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Effect of aging on airway remodeling and muscarinic receptors in a murine acute asthma model

Authors Kang JY, Lee SY, Rhee CK, Kim SJ , Kwon SS, Kim YK 

Received 25 June 2013

Accepted for publication 15 August 2013

Published 18 October 2013 Volume 2013:8 Pages 1393—1403


Checked for plagiarism Yes

Review by Single anonymous peer review

Peer reviewer comments 3

Ji Young Kang, Sook Young Lee, Chin Kook Rhee, Seung Joon Kim, Soon Seog Kwon, Young Kyoon Kim

Department of Internal Medicine, College of Medicine, Catholic University of Korea, Seoul, Korea

Background and objectives: The influence of aging on the development of asthma has not been studied thoroughly. The aim of this study was to investigate age-related airway responses involving lung histology and expression of muscarinic receptors in a murine model of acute asthma.
Methods: Female BALB/c mice at the ages of 6 weeks and 6, 9, and 12 months were sensitized and challenged with ovalbumin (OVA) for 1 month (n = 8–12 per group). We analyzed inflammatory cells and T-helper (Th)2 cytokines in bronchoalveolar lavage (BAL) fluid and parameters of airway remodeling and expression of muscarinic receptors in lung tissue.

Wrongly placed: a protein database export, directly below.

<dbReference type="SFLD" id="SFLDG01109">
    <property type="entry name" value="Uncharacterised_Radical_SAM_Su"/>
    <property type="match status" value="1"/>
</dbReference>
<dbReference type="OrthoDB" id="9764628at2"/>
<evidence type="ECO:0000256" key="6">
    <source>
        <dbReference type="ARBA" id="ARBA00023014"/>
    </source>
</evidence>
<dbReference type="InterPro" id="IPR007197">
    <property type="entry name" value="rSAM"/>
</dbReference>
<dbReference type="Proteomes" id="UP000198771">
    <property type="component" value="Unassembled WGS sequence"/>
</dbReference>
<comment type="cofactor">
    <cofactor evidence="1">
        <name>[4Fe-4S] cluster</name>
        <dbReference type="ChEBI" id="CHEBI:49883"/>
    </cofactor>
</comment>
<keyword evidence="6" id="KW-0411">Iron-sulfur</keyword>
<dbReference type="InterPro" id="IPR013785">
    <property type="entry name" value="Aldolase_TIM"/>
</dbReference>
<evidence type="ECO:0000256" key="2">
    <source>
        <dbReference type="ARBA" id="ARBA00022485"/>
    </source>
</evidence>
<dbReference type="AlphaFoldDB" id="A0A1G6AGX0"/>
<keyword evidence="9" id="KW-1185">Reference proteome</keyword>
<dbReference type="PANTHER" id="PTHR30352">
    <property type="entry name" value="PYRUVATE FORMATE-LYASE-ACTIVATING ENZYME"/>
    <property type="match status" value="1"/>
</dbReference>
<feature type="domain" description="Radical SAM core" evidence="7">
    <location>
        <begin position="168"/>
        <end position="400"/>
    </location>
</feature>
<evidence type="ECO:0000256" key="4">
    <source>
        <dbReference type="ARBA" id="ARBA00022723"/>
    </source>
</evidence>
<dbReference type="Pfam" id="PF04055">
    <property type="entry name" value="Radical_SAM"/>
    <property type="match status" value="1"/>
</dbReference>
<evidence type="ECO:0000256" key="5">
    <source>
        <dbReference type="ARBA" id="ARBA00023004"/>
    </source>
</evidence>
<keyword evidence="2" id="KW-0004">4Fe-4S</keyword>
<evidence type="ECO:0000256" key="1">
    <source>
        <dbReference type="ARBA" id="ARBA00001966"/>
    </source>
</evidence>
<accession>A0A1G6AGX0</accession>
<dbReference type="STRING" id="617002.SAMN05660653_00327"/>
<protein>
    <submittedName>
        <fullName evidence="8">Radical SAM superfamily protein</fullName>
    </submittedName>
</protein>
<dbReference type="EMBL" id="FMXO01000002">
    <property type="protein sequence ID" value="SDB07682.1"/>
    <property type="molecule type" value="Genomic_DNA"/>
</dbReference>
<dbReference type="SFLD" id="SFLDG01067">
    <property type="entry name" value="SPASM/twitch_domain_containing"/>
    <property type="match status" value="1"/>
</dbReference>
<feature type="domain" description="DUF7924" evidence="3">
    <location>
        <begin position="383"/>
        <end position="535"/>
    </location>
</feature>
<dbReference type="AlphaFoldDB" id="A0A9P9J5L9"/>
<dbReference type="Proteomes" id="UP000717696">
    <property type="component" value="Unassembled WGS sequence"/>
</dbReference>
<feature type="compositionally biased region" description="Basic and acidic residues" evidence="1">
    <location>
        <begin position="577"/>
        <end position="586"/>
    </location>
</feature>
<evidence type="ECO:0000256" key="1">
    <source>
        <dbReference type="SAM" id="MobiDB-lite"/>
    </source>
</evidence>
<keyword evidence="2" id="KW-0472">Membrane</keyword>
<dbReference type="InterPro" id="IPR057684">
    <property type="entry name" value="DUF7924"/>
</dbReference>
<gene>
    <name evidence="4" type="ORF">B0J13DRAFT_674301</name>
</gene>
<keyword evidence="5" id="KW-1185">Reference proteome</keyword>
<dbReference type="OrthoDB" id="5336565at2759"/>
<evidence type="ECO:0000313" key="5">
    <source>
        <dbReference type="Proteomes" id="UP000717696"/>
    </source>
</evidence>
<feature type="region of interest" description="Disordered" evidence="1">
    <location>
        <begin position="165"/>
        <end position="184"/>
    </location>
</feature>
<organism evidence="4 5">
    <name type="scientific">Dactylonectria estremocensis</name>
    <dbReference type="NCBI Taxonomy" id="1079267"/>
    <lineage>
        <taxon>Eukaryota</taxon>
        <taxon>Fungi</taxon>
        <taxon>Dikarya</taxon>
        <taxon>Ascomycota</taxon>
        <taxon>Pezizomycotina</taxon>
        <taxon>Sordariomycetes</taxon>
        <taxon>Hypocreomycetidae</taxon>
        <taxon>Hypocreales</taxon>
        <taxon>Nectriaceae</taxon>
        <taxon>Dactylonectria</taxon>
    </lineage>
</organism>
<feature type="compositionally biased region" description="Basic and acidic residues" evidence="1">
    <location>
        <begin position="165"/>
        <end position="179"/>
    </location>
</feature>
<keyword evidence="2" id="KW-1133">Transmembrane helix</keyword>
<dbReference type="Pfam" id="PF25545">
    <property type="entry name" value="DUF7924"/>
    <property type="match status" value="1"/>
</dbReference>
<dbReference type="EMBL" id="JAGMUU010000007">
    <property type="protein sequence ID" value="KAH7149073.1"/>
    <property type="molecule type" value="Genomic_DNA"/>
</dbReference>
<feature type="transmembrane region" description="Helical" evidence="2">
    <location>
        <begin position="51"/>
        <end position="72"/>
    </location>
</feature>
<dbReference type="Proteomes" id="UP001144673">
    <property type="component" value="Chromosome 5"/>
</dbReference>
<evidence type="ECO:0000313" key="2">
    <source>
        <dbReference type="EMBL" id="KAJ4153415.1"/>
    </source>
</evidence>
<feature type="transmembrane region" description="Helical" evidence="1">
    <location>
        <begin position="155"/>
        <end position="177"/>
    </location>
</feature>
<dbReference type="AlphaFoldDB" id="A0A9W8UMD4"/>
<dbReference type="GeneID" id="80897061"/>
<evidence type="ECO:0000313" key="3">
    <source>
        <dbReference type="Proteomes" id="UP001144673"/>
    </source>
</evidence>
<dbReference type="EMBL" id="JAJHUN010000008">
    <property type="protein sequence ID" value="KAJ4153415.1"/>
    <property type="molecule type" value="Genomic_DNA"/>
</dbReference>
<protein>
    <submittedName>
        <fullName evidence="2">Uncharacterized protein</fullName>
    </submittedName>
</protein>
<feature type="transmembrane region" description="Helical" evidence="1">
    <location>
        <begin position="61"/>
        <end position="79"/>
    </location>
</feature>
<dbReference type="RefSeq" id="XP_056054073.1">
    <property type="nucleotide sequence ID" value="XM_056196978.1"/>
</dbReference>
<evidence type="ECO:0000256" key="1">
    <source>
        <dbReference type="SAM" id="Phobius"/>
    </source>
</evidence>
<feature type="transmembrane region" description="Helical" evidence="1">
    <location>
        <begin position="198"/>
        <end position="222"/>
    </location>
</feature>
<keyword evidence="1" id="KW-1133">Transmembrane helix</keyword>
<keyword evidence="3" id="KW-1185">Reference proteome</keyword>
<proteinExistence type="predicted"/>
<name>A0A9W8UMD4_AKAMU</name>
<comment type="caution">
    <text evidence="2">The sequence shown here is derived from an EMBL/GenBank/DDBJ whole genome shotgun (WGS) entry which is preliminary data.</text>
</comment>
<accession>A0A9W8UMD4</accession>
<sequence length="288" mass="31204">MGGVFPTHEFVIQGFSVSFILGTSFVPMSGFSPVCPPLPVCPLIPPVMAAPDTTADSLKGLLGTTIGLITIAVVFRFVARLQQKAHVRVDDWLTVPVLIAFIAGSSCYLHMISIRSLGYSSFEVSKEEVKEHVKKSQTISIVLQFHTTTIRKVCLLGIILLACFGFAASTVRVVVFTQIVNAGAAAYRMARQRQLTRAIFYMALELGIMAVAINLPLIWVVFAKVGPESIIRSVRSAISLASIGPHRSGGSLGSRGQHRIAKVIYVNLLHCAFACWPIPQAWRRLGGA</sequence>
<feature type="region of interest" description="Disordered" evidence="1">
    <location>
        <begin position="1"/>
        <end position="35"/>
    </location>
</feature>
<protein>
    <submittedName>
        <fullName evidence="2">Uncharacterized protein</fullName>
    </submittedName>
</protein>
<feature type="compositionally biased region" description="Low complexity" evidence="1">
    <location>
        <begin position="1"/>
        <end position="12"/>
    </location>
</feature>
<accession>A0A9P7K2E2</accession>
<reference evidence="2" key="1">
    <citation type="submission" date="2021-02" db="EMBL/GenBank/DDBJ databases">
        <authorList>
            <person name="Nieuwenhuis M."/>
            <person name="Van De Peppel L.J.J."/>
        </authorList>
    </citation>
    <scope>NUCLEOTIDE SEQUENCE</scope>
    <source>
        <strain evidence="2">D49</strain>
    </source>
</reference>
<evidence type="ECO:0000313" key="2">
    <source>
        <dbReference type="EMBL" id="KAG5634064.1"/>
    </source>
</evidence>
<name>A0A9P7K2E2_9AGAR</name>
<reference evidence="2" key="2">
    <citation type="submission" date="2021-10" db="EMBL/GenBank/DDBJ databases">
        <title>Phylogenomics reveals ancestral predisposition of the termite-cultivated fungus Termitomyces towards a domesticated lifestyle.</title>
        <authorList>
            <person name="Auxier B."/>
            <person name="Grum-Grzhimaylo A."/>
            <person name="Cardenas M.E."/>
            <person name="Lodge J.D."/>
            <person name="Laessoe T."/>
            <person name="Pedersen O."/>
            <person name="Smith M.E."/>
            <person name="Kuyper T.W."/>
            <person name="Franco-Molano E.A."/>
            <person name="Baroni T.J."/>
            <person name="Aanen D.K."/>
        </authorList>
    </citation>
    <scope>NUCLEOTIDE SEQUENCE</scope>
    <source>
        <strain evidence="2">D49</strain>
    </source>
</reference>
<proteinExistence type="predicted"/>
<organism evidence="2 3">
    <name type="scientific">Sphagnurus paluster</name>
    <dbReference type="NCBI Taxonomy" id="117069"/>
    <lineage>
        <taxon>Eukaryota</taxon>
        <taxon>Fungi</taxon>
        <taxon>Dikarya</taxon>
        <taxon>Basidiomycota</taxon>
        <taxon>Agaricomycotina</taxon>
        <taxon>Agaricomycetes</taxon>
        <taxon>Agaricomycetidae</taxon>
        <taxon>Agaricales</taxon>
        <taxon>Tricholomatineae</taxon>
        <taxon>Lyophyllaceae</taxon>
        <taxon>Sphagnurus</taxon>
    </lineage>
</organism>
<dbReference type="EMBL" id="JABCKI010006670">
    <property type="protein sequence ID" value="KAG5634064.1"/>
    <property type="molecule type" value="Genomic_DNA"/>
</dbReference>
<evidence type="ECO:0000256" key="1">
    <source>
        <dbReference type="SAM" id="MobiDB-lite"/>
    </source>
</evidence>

Results: Among the OVA groups, total cell and eosinophil numbers in BAL fluid were significantly higher in the older (6-, 9-, and 12-month-old) mice than in the young (6-week-old) mice. Interleukin (IL) 4 (IL-4) concentration increased, but IL-5 and IL-13 concentrations showed a decreased tendency, with age. IL-17 concentration tended to increase with age, which did not reach statistical significance. periodic acid-Schiff (PAS) staining area, peribronchial collagen deposition, and area of α-smooth muscle staining were significantly higher in the 6-month older OVA group than in the young OVA group. The expression of the M3 and M2 muscarinic receptors tended to increase and decrease, respectively, with age.
Conclusion: The aged mice showed an active and unique pattern not only on airway inflammation, but also on airway remodeling and expression of the muscarinic receptors during the development of acute asthma compared with the young mice. These findings suggest that the aging process affects the pathogenesis of acute asthma and age-specific approach might be more appropriate for better asthma control in a clinical practice.

Keywords: aging, asthma, airway remodeling, muscarinic receptor

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